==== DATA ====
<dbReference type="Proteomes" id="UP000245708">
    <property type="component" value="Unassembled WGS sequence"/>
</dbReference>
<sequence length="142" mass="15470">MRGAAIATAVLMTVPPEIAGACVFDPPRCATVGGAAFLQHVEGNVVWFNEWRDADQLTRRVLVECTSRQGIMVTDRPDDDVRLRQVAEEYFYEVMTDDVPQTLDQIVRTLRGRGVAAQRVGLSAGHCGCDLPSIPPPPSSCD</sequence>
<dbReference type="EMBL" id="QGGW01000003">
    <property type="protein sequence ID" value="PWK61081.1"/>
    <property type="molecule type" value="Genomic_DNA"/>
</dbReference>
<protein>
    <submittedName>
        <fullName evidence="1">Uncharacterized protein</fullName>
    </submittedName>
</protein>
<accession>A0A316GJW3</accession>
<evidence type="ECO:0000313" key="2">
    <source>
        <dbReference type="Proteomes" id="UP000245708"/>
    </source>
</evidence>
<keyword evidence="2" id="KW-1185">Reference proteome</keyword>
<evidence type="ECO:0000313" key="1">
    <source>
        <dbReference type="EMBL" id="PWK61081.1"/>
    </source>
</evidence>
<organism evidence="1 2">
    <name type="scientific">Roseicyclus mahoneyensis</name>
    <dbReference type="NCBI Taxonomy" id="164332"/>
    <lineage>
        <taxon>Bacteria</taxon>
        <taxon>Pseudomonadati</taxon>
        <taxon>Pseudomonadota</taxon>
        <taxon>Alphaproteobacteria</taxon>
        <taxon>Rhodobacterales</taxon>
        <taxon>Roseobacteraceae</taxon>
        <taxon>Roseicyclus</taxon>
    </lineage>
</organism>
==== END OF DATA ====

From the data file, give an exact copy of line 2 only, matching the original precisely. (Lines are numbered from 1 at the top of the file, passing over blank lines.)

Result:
    <property type="component" value="Unassembled WGS sequence"/>